Tesla Denies Report Of Display Shipment Delay For Model 3
A China-focused equity research firm reported that there has been a delay in the shipment of the Model 3’s center console screen, but Tesla says the report is “absolutely false”.
JL Warren Capital, headed by Shanghai-born Jungheng Li, is one of few firms that provides reputable China investment advice. The company has relied on customs data to track automotive displays that are expected to be headed to Tesla. Last year, the information correlated nearly exactly with Tesla’s production figures.
Recently, JL Warren found that the company that it assumed makes the Model 3’s center display is facing a delay in shipments. The note to clients read:
“There has been a delay in the center console shipment. Japan Display (6740 JP) makes the LCD screens for the Model 3. TPK (3673 TPE) and Lens Technology (300433 SHE) laminate the panels. Although we believe that the screen yield issue will eventually get worked out, it currently has delayed the touch screen shipments to the factory in California.”
The firm’s research showed that 730 displays were shipped to Tesla in June. It’s estimated that it takes about a month for the shipment to arrive and clear customs. So, making the 30 initial Model 3s shouldn’t be affected. Further, the firm reported:
“20-25K screens will be shipped via air to California in Q3 (<2K,in July,~7K in August, and ~14K in September) and 15K per month throughout Q4.“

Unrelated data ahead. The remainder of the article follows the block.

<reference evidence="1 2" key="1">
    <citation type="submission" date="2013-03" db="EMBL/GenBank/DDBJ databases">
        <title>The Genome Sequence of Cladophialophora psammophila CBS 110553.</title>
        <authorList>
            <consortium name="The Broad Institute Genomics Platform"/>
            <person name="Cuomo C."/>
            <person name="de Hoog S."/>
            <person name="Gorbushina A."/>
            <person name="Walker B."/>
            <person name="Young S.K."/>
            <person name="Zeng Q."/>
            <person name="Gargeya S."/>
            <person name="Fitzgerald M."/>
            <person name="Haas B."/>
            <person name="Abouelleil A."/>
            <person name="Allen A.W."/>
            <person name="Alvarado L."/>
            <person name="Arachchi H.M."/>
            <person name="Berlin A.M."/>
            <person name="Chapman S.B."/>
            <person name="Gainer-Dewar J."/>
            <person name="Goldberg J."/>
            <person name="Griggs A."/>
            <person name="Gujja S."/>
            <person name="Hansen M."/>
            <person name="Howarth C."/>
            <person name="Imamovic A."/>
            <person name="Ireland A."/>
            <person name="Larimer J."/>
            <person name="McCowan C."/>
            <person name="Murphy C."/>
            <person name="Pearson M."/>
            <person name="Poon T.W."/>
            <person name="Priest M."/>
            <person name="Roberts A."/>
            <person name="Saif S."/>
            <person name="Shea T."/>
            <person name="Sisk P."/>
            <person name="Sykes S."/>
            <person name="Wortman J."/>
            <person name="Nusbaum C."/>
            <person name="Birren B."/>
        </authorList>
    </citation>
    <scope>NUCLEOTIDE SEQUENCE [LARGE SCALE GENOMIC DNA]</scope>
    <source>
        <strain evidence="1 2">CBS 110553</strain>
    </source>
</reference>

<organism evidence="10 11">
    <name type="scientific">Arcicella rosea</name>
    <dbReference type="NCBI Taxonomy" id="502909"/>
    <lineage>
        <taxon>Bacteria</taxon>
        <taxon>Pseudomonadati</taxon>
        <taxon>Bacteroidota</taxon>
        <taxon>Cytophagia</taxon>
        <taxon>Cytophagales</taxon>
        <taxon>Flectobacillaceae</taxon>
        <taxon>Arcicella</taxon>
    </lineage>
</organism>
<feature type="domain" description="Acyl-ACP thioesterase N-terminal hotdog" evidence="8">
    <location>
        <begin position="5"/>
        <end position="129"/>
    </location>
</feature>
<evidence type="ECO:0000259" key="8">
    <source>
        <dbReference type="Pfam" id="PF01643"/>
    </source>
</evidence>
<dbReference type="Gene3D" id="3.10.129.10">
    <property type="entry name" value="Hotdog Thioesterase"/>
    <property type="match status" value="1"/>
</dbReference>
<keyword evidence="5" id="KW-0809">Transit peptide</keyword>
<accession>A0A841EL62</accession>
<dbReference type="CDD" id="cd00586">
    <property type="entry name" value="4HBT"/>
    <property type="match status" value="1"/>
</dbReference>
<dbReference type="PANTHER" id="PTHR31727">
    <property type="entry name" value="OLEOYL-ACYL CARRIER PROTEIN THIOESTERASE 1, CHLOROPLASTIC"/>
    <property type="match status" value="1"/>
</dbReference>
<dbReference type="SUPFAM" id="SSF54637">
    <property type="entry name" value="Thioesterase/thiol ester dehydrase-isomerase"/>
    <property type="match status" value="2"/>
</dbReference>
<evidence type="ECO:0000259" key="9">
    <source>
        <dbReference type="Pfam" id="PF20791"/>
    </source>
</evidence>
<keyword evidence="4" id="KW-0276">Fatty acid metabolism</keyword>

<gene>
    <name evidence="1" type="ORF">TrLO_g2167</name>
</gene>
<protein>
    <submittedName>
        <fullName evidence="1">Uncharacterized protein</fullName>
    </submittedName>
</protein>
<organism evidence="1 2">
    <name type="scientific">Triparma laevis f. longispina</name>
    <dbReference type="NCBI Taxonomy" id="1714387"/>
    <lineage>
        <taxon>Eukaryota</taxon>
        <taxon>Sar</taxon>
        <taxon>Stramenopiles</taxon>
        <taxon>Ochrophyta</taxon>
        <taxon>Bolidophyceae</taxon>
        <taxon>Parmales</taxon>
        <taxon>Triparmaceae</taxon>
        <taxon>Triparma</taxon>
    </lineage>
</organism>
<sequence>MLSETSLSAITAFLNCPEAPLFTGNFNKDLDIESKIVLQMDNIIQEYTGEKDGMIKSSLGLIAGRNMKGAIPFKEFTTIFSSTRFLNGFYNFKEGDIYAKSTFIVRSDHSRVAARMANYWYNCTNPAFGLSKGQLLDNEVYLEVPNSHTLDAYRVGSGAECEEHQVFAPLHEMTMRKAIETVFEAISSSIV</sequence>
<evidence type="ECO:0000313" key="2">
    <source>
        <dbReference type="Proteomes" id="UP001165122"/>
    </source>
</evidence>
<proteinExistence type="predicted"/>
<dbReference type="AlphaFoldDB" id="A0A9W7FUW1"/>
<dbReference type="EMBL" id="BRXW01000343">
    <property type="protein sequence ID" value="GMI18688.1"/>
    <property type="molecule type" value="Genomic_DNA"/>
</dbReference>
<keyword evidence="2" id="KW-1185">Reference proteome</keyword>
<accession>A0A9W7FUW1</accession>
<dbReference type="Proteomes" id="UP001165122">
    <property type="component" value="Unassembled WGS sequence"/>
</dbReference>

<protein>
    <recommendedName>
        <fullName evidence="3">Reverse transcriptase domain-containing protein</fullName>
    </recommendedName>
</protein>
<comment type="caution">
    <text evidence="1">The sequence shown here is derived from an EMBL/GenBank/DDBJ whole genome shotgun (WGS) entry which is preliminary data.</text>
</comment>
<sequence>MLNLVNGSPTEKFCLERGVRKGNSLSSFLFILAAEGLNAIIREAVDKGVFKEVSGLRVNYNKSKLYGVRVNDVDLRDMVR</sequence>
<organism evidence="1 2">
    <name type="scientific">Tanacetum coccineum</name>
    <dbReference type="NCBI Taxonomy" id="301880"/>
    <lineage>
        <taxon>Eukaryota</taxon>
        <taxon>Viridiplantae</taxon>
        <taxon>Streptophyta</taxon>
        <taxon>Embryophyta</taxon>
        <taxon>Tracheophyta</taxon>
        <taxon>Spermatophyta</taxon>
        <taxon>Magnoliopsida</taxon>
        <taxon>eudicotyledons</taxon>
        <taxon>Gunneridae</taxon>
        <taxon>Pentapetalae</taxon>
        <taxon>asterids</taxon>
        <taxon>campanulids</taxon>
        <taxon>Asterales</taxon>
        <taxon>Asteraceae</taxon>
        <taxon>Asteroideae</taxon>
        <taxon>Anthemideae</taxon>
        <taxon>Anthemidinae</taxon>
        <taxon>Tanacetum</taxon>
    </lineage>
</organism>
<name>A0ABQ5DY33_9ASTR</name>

This means Tesla could produce about 70,000 Model 3s by the end of the year, which is within CEO Elon Musk’s recent estimates.
So, JL Warren was using unverified information to say that Tesla may be facing a delay, which really wouldn’t even affect the automaker. Additionally, when a Tesla spokesman was questioned about the issue, he said that the claims are “absolutely false.” He added:
“there is no issue with the supply of any aspect of our screens for Model 3.”
To add insult to injury, Tesla also responded to Forbes:
“the report mentions Japan Display as the maker of the LCD screens, despite the fact that they are not even a supplier of ours.”
While JL Warren has seen much success in the past, it seems that they are not spot on regarding this non-issue. This just goes to show that analysts may use whatever information they can get to put pressure on a company and to alert clients, even if it may not be true or contains false information. At least they told their clients that they expected the issue to be worked out eventually, but apparently there was no issue, or it’s already worked out.